Antidepressant agents are also used to treat or modify the depressive symptoms of other syndromes, conditions or diseases.

By way of explanation and not limitation, a description follows explaining the relationship of dopamine and dopamine receptors and the pain experienced by patients with fibromyalgia. One of the characteristics of fibromyalgia is chronic widespread pain and bodily tenderness which are often accompanied by affective disturbances. There is increasing evidence suggesting that fibromyalgia may involve a dysfunction of brain modulatory systems. While brain dopamine is best known for its role in pleasure, motivation and motor control, dopamine also appears to be involved in pain modulation. Because dopamine is implicated in both pain modulation and affective processing, it has been hypothesized that fibromyalgia may involve a disturbance of dopaminergic neurotransmission (Wood PB. et al., Eur J
Neurosci., 25(12):3576-82, 2007). In the study conducted by Wood et al., fibromyalgia patients and matched healthy control subjects were subjected to deep muscle pain produced by injection of hypertonic saline into the anterior tibialis muscle. PET was used to determine the endogenous release of dopamine in response to painful stimulation, whereby the binding of [(I I )C]-raclopride (D2/D3 ligand) was measured in the brain during injection of painful hypertonic saline and nonpainful normal saline.
From a behavioral perspective, fibromyalgia patients experienced the hypertonic saline as more painful than healthy control subjects. Control subjects released dopamine in the basal ganglia during the painful stimulation, whereas fibromyalgia patients did not. In control subjects, the amount of dopamine release correlated with the amount of perceived pain but in fibromyalgia patients no such correlation was observed.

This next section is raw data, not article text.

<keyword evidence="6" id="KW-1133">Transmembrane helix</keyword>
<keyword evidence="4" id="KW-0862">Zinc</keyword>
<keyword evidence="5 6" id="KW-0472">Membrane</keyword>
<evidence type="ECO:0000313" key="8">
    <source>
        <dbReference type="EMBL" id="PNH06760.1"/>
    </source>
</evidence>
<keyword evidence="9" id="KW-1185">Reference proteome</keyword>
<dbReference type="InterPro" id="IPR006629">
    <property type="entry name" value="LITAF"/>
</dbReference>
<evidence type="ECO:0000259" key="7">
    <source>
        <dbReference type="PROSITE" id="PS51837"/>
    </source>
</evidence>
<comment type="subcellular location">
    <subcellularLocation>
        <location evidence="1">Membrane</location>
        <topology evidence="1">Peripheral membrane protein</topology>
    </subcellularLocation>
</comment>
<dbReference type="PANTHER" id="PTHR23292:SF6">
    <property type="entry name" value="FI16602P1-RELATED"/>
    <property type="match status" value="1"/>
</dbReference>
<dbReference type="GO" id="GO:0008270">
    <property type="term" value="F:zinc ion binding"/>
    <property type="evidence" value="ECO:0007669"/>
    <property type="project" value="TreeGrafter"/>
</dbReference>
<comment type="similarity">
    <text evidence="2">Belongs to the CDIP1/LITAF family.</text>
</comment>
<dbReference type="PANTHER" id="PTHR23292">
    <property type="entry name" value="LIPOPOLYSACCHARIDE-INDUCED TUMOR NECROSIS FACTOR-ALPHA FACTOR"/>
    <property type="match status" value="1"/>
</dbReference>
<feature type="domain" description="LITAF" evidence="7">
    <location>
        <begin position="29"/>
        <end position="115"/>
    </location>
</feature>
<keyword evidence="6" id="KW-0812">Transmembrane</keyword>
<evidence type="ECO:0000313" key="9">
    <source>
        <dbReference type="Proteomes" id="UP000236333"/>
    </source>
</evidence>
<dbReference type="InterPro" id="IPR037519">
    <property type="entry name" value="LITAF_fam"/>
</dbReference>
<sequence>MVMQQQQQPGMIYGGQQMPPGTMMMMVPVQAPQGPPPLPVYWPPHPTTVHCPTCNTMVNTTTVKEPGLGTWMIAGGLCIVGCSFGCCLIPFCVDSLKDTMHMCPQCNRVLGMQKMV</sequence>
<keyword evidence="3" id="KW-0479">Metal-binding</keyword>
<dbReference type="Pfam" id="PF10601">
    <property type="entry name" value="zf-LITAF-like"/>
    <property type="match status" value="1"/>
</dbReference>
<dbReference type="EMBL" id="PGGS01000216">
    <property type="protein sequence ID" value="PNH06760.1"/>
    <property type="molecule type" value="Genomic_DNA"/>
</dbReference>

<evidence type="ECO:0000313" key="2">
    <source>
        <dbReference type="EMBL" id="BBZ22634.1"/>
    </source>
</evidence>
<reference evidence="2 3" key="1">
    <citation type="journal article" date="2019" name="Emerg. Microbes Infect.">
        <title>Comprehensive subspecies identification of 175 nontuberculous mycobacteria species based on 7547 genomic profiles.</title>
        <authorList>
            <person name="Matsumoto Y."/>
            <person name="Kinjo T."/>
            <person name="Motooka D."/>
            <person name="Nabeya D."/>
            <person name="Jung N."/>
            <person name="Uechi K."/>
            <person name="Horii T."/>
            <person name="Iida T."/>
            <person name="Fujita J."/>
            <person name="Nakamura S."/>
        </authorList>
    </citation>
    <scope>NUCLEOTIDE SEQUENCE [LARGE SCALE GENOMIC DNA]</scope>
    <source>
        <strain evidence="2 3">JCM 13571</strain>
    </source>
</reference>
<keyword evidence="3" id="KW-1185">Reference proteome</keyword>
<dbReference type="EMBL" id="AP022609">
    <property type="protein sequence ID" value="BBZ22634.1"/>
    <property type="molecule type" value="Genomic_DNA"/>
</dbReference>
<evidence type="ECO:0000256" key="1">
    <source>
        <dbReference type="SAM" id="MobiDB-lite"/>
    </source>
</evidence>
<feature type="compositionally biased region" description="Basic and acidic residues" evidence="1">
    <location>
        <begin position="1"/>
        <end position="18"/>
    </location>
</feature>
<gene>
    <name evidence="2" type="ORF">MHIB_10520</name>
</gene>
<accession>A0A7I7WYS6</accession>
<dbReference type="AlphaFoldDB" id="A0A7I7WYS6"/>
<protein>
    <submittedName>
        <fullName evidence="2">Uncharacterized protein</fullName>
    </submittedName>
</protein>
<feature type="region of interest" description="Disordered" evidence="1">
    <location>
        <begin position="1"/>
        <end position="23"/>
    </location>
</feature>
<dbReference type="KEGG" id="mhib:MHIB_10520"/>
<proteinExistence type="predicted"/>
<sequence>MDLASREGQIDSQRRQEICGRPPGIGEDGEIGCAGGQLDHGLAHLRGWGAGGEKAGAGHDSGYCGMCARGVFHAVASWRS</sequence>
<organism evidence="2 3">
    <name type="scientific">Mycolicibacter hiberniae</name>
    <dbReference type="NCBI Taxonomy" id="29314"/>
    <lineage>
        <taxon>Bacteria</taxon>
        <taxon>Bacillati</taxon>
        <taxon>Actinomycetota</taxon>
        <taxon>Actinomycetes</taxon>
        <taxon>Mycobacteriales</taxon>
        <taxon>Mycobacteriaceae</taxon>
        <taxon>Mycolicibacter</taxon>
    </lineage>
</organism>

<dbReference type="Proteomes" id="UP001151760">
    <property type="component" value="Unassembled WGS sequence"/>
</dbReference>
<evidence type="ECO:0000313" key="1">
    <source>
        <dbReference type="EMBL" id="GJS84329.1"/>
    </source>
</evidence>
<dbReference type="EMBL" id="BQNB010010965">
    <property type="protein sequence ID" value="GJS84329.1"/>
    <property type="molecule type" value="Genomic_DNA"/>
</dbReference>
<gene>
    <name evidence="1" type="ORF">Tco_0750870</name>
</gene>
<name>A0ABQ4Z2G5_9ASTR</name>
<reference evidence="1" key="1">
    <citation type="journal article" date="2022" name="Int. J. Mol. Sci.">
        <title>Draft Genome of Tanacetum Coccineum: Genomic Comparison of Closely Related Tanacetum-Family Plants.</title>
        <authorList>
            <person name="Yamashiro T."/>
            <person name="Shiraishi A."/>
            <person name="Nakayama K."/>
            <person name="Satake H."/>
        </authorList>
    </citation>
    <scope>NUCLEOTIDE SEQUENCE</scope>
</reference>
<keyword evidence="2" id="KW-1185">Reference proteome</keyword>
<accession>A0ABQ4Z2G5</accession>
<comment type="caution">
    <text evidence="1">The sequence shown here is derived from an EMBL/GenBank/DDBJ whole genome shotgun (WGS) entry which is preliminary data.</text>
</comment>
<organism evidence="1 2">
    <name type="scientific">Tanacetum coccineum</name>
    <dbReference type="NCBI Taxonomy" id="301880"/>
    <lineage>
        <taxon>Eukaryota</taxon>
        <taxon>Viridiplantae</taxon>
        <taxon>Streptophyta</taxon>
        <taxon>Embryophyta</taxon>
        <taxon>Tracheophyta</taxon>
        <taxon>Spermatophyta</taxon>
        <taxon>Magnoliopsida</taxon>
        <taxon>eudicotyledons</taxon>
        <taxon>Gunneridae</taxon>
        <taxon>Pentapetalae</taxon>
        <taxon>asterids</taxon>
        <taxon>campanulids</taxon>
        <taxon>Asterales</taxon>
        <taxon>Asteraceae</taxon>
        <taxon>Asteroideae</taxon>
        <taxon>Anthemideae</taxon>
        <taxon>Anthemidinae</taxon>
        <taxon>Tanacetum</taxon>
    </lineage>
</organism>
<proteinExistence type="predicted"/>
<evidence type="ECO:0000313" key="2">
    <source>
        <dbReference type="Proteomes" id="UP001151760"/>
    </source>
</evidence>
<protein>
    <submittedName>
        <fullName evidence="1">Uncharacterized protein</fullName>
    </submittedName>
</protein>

This is the first direct evidence that fibromyalgia patients have an abnormal dopamine response to pain. The disrupted dopaminergic reactivity in fibromyalgia patients could be a critical factor underlying the widespread pain and discomfort in fibromyalgia.
Typically anti-depressant agents are prescribed to reduce the depressive symptoms of the chronic pain. Here, however, the authors suggested treatment with dopaminergic agents in an attempt to increase the presynaptic dopamine levels to improve pain reaction. While this may show some benefit in the short-term, is is submitted that this treatment will, over time, have similar issues to other such drugs including various toxicities, waning improvement in drug effectiveness, etc. The present application provides a solution to these issues through methods and compositions to increase the sensitivity of the dopamine receptors to endogenous dopamine so that even though a reduced amount of dopamine may be released in response to pain, the dopamine will stimulate the sensitized dopamine receptors normalizing the response to pain.

The dopamine D2 receptor has also been implicated in post-traumatic stress disorder, movement disorders and migraine. In fact, phenotypic differences in humans with various such disorders have been associated with dopamine D2 variants.
These include reduced D2 dopamine receptor numbers in brains of subjects who carry the dopamine D2 Al allele (Noble EP.,Ar J Med Genet B Neuropsychiatr Genet.
1;116B(1):103-25; 2003). The present application provides a solution to these issues through methods and compositions to increase the sensitivity of the dopamine receptors to endogenous dopamine so that even though there may be a reduced number of dopamine receptors or reduced dopamine released in response to stimuli, the dopamine will stimulate the sensitized dopamine receptors effectively normalizing the dopamine response.